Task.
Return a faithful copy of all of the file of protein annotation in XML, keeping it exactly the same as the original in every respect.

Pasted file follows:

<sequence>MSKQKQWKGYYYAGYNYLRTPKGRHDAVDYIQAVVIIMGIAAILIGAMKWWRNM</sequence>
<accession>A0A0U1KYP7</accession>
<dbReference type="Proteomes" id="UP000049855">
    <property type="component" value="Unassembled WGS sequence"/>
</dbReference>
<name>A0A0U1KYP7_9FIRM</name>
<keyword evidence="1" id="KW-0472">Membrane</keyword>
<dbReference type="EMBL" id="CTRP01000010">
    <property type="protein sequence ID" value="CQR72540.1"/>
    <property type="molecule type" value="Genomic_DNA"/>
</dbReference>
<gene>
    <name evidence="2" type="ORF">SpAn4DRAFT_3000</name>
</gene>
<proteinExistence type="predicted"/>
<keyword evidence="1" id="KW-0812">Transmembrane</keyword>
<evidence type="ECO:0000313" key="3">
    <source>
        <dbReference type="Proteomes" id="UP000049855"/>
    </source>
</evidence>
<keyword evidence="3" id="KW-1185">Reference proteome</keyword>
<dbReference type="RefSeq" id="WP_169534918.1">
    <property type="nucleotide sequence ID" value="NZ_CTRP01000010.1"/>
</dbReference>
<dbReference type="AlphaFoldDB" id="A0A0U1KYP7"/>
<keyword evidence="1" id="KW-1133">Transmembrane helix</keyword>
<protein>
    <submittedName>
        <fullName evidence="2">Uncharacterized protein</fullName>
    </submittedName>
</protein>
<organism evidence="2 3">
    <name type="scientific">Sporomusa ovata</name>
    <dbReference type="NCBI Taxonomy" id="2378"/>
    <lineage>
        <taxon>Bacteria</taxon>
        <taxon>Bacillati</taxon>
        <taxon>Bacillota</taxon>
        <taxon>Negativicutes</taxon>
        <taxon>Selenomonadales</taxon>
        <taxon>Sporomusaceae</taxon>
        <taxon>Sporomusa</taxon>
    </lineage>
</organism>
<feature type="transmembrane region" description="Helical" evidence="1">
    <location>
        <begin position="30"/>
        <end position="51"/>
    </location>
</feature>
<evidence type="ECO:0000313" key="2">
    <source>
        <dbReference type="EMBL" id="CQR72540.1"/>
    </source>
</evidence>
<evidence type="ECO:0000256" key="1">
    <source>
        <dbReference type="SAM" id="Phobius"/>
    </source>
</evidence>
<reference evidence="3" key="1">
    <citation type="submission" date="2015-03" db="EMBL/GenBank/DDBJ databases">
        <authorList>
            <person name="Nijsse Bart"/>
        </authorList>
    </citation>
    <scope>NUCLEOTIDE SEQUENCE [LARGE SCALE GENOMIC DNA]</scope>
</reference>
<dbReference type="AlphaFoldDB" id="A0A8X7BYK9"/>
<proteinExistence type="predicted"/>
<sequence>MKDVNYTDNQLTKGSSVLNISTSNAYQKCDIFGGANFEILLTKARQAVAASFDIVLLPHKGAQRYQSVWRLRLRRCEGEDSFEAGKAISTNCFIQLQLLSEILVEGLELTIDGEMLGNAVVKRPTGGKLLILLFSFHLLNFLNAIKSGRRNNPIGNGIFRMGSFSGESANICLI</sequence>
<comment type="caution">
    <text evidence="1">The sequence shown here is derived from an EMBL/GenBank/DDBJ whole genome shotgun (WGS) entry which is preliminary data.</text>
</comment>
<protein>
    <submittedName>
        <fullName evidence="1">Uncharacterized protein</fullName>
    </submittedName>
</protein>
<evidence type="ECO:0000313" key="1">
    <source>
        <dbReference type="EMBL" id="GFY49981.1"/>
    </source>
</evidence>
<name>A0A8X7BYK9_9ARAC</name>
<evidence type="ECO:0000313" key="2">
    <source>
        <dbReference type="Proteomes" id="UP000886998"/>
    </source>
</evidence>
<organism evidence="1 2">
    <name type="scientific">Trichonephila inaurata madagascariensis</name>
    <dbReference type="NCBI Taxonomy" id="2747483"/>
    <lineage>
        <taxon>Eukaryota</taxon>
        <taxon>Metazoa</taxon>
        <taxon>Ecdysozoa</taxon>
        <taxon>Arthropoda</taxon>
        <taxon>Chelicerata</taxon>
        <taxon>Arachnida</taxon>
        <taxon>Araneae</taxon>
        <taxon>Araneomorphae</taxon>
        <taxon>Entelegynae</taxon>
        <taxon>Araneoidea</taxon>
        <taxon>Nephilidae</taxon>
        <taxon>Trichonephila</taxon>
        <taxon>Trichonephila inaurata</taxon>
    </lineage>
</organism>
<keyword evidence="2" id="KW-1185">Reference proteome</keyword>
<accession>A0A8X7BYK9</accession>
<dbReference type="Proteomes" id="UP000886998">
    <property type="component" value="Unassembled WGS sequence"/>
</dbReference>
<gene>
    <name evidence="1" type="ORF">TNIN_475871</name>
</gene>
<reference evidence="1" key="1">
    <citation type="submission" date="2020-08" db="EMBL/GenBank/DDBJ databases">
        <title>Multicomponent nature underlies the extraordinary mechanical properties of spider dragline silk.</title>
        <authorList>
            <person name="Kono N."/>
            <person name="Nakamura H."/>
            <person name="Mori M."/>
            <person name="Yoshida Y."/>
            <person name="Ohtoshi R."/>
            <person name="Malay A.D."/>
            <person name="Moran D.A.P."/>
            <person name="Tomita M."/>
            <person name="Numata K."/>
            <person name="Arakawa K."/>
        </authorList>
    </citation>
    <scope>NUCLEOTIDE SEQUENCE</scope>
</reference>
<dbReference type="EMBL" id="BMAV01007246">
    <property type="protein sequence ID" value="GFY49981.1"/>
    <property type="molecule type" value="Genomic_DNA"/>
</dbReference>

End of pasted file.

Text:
<sequence>MSKQKQWKGYYYAGYNYLRTPKGRHDAVDYIQAVVIIMGIAAILIGAMKWWRNM</sequence>
<accession>A0A0U1KYP7</accession>
<dbReference type="Proteomes" id="UP000049855">
    <property type="component" value="Unassembled WGS sequence"/>
</dbReference>
<name>A0A0U1KYP7_9FIRM</name>
<keyword evidence="1" id="KW-0472">Membrane</keyword>
<dbReference type="EMBL" id="CTRP01000010">
    <property type="protein sequence ID" value="CQR72540.1"/>
    <property type="molecule type" value="Genomic_DNA"/>
</dbReference>
<gene>
    <name evidence="2" type="ORF">SpAn4DRAFT_3000</name>
</gene>
<proteinExistence type="predicted"/>
<keyword evidence="1" id="KW-0812">Transmembrane</keyword>
<evidence type="ECO:0000313" key="3">
    <source>
        <dbReference type="Proteomes" id="UP000049855"/>
    </source>
</evidence>
<keyword evidence="3" id="KW-1185">Reference proteome</keyword>
<dbReference type="RefSeq" id="WP_169534918.1">
    <property type="nucleotide sequence ID" value="NZ_CTRP01000010.1"/>
</dbReference>
<dbReference type="AlphaFoldDB" id="A0A0U1KYP7"/>
<keyword evidence="1" id="KW-1133">Transmembrane helix</keyword>
<protein>
    <submittedName>
        <fullName evidence="2">Uncharacterized protein</fullName>
    </submittedName>
</protein>
<organism evidence="2 3">
    <name type="scientific">Sporomusa ovata</name>
    <dbReference type="NCBI Taxonomy" id="2378"/>
    <lineage>
        <taxon>Bacteria</taxon>
        <taxon>Bacillati</taxon>
        <taxon>Bacillota</taxon>
        <taxon>Negativicutes</taxon>
        <taxon>Selenomonadales</taxon>
        <taxon>Sporomusaceae</taxon>
        <taxon>Sporomusa</taxon>
    </lineage>
</organism>
<feature type="transmembrane region" description="Helical" evidence="1">
    <location>
        <begin position="30"/>
        <end position="51"/>
    </location>
</feature>
<evidence type="ECO:0000313" key="2">
    <source>
        <dbReference type="EMBL" id="CQR72540.1"/>
    </source>
</evidence>
<evidence type="ECO:0000256" key="1">
    <source>
        <dbReference type="SAM" id="Phobius"/>
    </source>
</evidence>
<reference evidence="3" key="1">
    <citation type="submission" date="2015-03" db="EMBL/GenBank/DDBJ databases">
        <authorList>
            <person name="Nijsse Bart"/>
        </authorList>
    </citation>
    <scope>NUCLEOTIDE SEQUENCE [LARGE SCALE GENOMIC DNA]</scope>
</reference>
<dbReference type="AlphaFoldDB" id="A0A8X7BYK9"/>
<proteinExistence type="predicted"/>
<sequence>MKDVNYTDNQLTKGSSVLNISTSNAYQKCDIFGGANFEILLTKARQAVAASFDIVLLPHKGAQRYQSVWRLRLRRCEGEDSFEAGKAISTNCFIQLQLLSEILVEGLELTIDGEMLGNAVVKRPTGGKLLILLFSFHLLNFLNAIKSGRRNNPIGNGIFRMGSFSGESANICLI</sequence>
<comment type="caution">
    <text evidence="1">The sequence shown here is derived from an EMBL/GenBank/DDBJ whole genome shotgun (WGS) entry which is preliminary data.</text>
</comment>
<protein>
    <submittedName>
        <fullName evidence="1">Uncharacterized protein</fullName>
    </submittedName>
</protein>
<evidence type="ECO:0000313" key="1">
    <source>
        <dbReference type="EMBL" id="GFY49981.1"/>
    </source>
</evidence>
<name>A0A8X7BYK9_9ARAC</name>
<evidence type="ECO:0000313" key="2">
    <source>
        <dbReference type="Proteomes" id="UP000886998"/>
    </source>
</evidence>
<organism evidence="1 2">
    <name type="scientific">Trichonephila inaurata madagascariensis</name>
    <dbReference type="NCBI Taxonomy" id="2747483"/>
    <lineage>
        <taxon>Eukaryota</taxon>
        <taxon>Metazoa</taxon>
        <taxon>Ecdysozoa</taxon>
        <taxon>Arthropoda</taxon>
        <taxon>Chelicerata</taxon>
        <taxon>Arachnida</taxon>
        <taxon>Araneae</taxon>
        <taxon>Araneomorphae</taxon>
        <taxon>Entelegynae</taxon>
        <taxon>Araneoidea</taxon>
        <taxon>Nephilidae</taxon>
        <taxon>Trichonephila</taxon>
        <taxon>Trichonephila inaurata</taxon>
    </lineage>
</organism>
<keyword evidence="2" id="KW-1185">Reference proteome</keyword>
<accession>A0A8X7BYK9</accession>
<dbReference type="Proteomes" id="UP000886998">
    <property type="component" value="Unassembled WGS sequence"/>
</dbReference>
<gene>
    <name evidence="1" type="ORF">TNIN_475871</name>
</gene>
<reference evidence="1" key="1">
    <citation type="submission" date="2020-08" db="EMBL/GenBank/DDBJ databases">
        <title>Multicomponent nature underlies the extraordinary mechanical properties of spider dragline silk.</title>
        <authorList>
            <person name="Kono N."/>
            <person name="Nakamura H."/>
            <person name="Mori M."/>
            <person name="Yoshida Y."/>
            <person name="Ohtoshi R."/>
            <person name="Malay A.D."/>
            <person name="Moran D.A.P."/>
            <person name="Tomita M."/>
            <person name="Numata K."/>
            <person name="Arakawa K."/>
        </authorList>
    </citation>
    <scope>NUCLEOTIDE SEQUENCE</scope>
</reference>
<dbReference type="EMBL" id="BMAV01007246">
    <property type="protein sequence ID" value="GFY49981.1"/>
    <property type="molecule type" value="Genomic_DNA"/>
</dbReference>